Still recovering from a summer automobile accident that left her in a wheelchair, Vitale believes the relationships she already has fostered will pay dividends in her new job.
"It seems like a more comfortable transition than listening to what I hear from some of my [freshman] colleagues," she said.
Her service on the Maryland Critical Area Commission could give her unique insight on issues that impact development and the environment.
Del.-elect Geraldine Valentino-Smith (D-Dist. 23A) of Bowie
A Bowie city councilwoman since 2007, Valentino-Smith is no stranger to Annapolis.
She also has worked the State House halls for 17 years, primarily advocating on health care policy for MedChi and two lobbying firms. Her sister, Ellen Valentino, is state director of the National Federation of Independent Businesses.
Like Vitale, Valentino-Smith knows how cuts in state aid can cause hardship for local governments. Sitting through a session during this week's orientation on how a bill becomes a law, she noted the importance of working a bill behind the scenes, outside of the chamber or the committee room.
"I really think I have an appreciation for the importance of compromise, the importance of realizing there's another session," Valentino-Smith said. "Your enemies today on one bill are your friends tomorrow on another bill."
Del.-elect Kelly Schulz (R-Dist. 4A) of New Market
Sometimes, legislative aides are the eyes and ears of what really takes place in Annapolis. Schulz is one of several former staffers making the leap to elected office in 2011 and thinks that experience offers an important perspective on how to get things done.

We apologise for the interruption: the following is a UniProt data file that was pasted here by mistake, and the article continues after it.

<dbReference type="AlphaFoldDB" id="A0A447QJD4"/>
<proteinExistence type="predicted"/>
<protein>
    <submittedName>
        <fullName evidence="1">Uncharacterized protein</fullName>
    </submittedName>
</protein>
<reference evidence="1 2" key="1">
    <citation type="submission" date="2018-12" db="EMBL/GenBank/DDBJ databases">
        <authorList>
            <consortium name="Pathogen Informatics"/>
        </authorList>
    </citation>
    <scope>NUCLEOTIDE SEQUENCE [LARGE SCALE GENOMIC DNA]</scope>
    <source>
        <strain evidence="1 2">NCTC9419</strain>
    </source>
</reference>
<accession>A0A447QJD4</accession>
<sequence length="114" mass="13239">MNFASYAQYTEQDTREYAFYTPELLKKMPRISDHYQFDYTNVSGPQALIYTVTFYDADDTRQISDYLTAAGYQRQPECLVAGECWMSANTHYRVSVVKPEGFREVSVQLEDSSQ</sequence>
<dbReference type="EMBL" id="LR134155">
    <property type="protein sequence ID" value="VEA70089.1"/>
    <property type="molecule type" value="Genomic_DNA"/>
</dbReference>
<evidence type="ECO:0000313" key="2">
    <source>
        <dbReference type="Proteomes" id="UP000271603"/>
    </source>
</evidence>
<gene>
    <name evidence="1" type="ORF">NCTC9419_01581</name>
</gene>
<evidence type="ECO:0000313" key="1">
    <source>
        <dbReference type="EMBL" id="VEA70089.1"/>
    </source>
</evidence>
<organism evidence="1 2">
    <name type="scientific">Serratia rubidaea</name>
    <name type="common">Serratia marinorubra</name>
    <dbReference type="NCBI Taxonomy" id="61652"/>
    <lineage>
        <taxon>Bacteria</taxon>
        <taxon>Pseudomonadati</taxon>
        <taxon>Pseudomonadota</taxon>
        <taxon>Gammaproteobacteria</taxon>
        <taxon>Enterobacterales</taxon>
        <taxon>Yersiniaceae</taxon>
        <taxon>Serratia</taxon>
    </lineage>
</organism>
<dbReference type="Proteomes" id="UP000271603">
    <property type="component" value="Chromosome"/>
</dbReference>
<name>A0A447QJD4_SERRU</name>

"I know who has been an advocate for certain issues in the past," she said. "I understand the issues and why they have died in the past, whether I agree with it or not."
Schulz has worked on both sides of the hallway, for Sen. David R. Brinkley and the House Republican Caucus. She also has worked for the federal government, as an appointee to the Environmental Protection Agency under President George W. Bush.
Currently, she works for a consulting firm in Annapolis that gives her an understanding of small business.
"Being able to manage your bottom line in Maryland is difficult," she said.
Del.-elect C.T. Wilson (D-Dist. 28) of White Plains
The first black state legislator to represent Southern Maryland has a compelling background that led him from several orphanages to serving in the military to a legal career, where his portfolio as a Prince George's County prosecutor includes working to reform juvenile offenders.
"I've been there without a voice," he said. "I know how important it is for everyone to have a voice."
His Charles County colleagues see a bright future for Wilson, but he's just focused on the next four years.
"I've got to vote my conscience, not what's going to get me re-elected," he said.
Del.-elect Keiffer J. Mitchell Jr. (D-Dist. 44) of Baltimore
The former Baltimore city councilman who ran an unsuccessful campaign for mayor in 2007 has begun a political comeback that some observers believe could go far.
According to campaign finance data, he raised more money in the past election cycle than any other candidate for delegate, including House Speaker Michael E. Busch (D-Dist. 30) of Annapolis.
But in Annapolis, he acknowledged being no different from other freshmen learning the ropes, regardless of his family's political lineage (his uncle, Clarence Mitchell III, was a state legislator for more than 20 years, while his cousin Clarence M. Mitchell IV is a former delegate and now a popular talk radio host).
"It's a far cry from City Hall when you're dealing with potholes and streetlights and trash not being picked up," he said.